TSX-listed Mountain Province has netted $22.2-million from the sale of 334 751 ct in its sixth diamond sale of 2018, the company reported on Wednesday.
The sale realised an average price of $66/ct, which is lower than the previous sale’s realised price of $85/ct, but in line with expectations. Mountain Province, which owns the Gahcho Kue mine in a joint venture with De Beers, explained that the decline was driven by a much smaller offering of fancy diamonds and special stones, while the price also softened for smaller diamonds.
VP for diamond marketing Reid Mackie stated that the overall impact of the decline in average prices for run-of-mine goods was not material compared with those achieved in the previous sales and that prices for better quality fancies and specials remained firm.
Mountain Province also announced that it had successfully bid for the fancies and specials from the most recent shipment of diamonds received from the mine. The parcel includes four exceptional gem stones with carat weights of 91, 83, 58, and 45.
The miner further reported that production for July set new records from a tonnes processed and carats recovered perspective with 299 150 t processed, yielding 709 106 ct on a 100% basis, at an approximate grade of 2.37 c/t. The higher grade was attributed to more tonnage from higher grade areas.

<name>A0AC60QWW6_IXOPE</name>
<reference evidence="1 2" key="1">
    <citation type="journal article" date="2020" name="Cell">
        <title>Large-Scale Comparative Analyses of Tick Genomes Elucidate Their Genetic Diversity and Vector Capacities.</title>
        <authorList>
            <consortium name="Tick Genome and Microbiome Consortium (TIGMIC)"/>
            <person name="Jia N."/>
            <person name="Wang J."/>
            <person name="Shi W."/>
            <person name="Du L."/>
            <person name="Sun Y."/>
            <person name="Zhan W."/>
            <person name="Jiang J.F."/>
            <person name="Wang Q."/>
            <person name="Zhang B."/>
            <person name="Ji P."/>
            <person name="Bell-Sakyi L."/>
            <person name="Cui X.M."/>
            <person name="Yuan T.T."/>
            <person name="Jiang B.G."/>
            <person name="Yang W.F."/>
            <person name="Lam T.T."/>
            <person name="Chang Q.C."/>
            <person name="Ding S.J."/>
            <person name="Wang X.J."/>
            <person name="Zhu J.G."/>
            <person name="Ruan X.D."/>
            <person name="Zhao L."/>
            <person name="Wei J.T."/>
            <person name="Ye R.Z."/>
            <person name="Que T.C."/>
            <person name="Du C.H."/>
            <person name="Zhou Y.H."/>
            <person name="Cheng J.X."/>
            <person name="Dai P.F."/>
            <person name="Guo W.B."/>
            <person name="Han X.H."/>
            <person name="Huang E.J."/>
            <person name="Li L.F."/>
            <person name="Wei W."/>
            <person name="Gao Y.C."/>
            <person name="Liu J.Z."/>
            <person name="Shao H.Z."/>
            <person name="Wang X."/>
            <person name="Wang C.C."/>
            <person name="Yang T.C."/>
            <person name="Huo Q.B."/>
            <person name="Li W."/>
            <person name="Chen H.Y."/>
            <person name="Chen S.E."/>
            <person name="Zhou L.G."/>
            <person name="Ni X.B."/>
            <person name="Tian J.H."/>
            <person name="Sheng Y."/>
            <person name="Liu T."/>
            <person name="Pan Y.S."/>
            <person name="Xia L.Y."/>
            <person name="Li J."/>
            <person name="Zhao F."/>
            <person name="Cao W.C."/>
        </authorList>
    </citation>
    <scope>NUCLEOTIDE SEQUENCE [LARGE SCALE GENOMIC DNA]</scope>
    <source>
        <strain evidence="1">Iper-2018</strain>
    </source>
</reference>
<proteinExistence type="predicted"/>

Mountain Province is a 49% participant in the Gahcho Kué mine, located in Canada's Northwest Territories. Gahcho Kué is the world's largest new diamond mine, consisting of a cluster of four diamondiferous kimberlites, three of which are being developed and mined under the initial 12-year mine plan. The mine is immediately south of the Company's wholly owned Kennady North lands where the Kelvin and Faraday kimberlites are being advanced to prefeasibility stage.